Most of the Israeli visitors are in the agricultural sciences and engineering fields, with a scattering in Medicine, Vet Medicine and the biological sciences. In the humanities and social sciences, there has been a post-doctoral fellowship in Israel Studies sponsored by the interdisciplinary Jewish Studies Program and funded by the Israel Institute from 2014-2017 which will transition into a teaching fellowship in 2017-2020.

Typically, postdocs work with a faculty mentor at UC Davis, as a member of his/her lab operations or research team. The postdoctoral experiences usually are preparation for university and other research careers. Although just a few years in duration, they often lead to long-term collaborations between the Israelis and UC Davis faculty.

Yigal Achmon is a second year postdoc in the UCD Department of Food Science and Technology, whose background and plans are representative of the visiting scholars. In his late 20s, he is a native of Kibbutz Mishmar HaEmek in Israel’s Jezreel Valley and is married with two children. Achmon’s undergraduate degree is


from Hebrew University. His PhD project at the Technion—Israel Institute of Technology involved the production of rose and petunia flavors for food and cosmetic products through the genetic engineering f microorganisms.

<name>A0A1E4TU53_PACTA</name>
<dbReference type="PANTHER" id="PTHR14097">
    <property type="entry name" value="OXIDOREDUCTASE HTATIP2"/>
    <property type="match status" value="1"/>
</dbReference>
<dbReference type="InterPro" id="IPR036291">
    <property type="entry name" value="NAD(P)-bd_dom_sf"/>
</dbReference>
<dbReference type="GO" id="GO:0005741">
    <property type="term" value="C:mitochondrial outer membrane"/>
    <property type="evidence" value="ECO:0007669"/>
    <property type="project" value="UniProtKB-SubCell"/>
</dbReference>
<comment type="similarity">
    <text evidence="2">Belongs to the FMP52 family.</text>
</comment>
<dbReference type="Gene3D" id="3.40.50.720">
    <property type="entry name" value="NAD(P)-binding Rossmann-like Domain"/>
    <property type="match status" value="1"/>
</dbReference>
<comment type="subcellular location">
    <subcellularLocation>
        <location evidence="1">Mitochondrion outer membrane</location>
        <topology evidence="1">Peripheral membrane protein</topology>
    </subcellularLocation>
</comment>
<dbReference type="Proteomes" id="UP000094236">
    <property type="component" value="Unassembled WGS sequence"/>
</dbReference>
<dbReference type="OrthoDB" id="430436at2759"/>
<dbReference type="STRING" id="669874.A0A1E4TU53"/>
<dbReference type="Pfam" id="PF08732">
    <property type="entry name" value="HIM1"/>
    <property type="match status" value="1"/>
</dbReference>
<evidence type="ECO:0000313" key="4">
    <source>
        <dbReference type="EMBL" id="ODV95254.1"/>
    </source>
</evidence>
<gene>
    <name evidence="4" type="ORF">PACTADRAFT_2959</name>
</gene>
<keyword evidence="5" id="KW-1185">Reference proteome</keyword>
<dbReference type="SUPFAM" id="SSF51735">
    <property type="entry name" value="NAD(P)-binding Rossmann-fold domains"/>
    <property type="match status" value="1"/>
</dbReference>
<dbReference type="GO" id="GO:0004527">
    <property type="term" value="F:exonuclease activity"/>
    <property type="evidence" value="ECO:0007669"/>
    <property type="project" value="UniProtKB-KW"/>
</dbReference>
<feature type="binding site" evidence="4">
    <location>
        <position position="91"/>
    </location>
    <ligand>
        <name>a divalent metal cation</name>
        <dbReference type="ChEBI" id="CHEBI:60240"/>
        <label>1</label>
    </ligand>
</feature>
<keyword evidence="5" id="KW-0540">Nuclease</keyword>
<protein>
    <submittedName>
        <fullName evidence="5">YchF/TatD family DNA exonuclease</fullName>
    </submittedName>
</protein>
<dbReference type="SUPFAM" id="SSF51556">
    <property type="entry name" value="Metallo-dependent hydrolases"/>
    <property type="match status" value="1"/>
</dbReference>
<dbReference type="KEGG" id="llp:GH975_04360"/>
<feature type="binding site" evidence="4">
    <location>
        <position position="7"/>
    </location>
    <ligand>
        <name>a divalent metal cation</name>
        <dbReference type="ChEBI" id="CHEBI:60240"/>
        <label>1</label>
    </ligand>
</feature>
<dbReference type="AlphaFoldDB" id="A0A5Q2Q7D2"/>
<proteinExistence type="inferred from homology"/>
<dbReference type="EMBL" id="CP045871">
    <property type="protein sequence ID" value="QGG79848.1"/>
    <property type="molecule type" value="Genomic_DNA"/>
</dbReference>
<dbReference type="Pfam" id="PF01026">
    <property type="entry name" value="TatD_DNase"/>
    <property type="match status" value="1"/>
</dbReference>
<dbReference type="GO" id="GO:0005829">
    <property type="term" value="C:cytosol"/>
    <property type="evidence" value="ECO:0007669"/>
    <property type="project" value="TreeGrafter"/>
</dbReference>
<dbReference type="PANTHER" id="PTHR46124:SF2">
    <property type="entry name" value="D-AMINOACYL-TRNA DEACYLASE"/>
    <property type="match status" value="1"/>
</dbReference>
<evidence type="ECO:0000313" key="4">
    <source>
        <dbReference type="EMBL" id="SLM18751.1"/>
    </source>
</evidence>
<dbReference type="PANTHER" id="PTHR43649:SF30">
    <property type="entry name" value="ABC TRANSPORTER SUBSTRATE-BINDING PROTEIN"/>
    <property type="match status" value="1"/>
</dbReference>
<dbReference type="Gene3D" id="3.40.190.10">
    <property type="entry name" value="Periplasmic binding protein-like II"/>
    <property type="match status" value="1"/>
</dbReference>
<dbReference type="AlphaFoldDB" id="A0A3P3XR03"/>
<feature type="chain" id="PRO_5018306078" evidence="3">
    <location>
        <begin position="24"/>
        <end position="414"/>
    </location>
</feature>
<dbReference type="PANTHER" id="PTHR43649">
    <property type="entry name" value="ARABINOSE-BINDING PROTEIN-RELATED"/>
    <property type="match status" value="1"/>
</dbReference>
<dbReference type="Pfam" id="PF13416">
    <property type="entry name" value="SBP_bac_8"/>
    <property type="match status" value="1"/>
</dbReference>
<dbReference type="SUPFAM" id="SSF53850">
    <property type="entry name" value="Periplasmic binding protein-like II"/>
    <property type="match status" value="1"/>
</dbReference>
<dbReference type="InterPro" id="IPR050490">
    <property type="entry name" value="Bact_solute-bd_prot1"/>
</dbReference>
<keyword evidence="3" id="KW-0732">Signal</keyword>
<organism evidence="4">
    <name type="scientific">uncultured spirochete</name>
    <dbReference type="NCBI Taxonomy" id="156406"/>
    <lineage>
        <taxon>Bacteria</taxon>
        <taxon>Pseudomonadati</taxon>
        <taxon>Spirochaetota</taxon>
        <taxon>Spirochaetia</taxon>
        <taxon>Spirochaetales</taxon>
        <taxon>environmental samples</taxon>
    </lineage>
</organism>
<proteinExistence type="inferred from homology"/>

At UC Davis, Achmon is working with food science Professor Christopher Simon and biological and agricultural engineering Professor Jean VanderGheynst in research on bio-solarization. Achmon’s contributions involve the incorporation of food wastes in the treatment process and the production of methane as an energy source.

Achmon chose UC Davis for his postdoc work because of its world-class reputation in food and agricultural sciences and the opportunity to work with top researchers. He expects that his research experience at Davis “will open doors and help establish my own academic career”.

Significance and Impacts

A common feature of these binational collaborations is that knowledge and expertise flows in both directions; depending on the project, Americans learn from Israelis and Israelis learn from Americans. Overall, there is a synergy in these connections that creates significant forms of new knowledge and application, as representatives of both UCD and Israel note.

UCD Vice Chancellor of Research Harris Lewin explains that the Davis-Israel collaborations have “enormous benefit for the citizens of California, Israel and the world. The many common problems faced in Israel and California, from agricultural sustainability, water conservation and energy efficiency, to human health and the defense industries, require expertise beyond the scope of any one country or university.”

A comparable message comes from the Israeli side. Ravit Baer, Deputy Consul General of Israel in the Pacific Northwest, says “we value the relationships built on innovation, research and the exchange of ideas and we look forward to continued and increased partnerships between our faculties in the future.”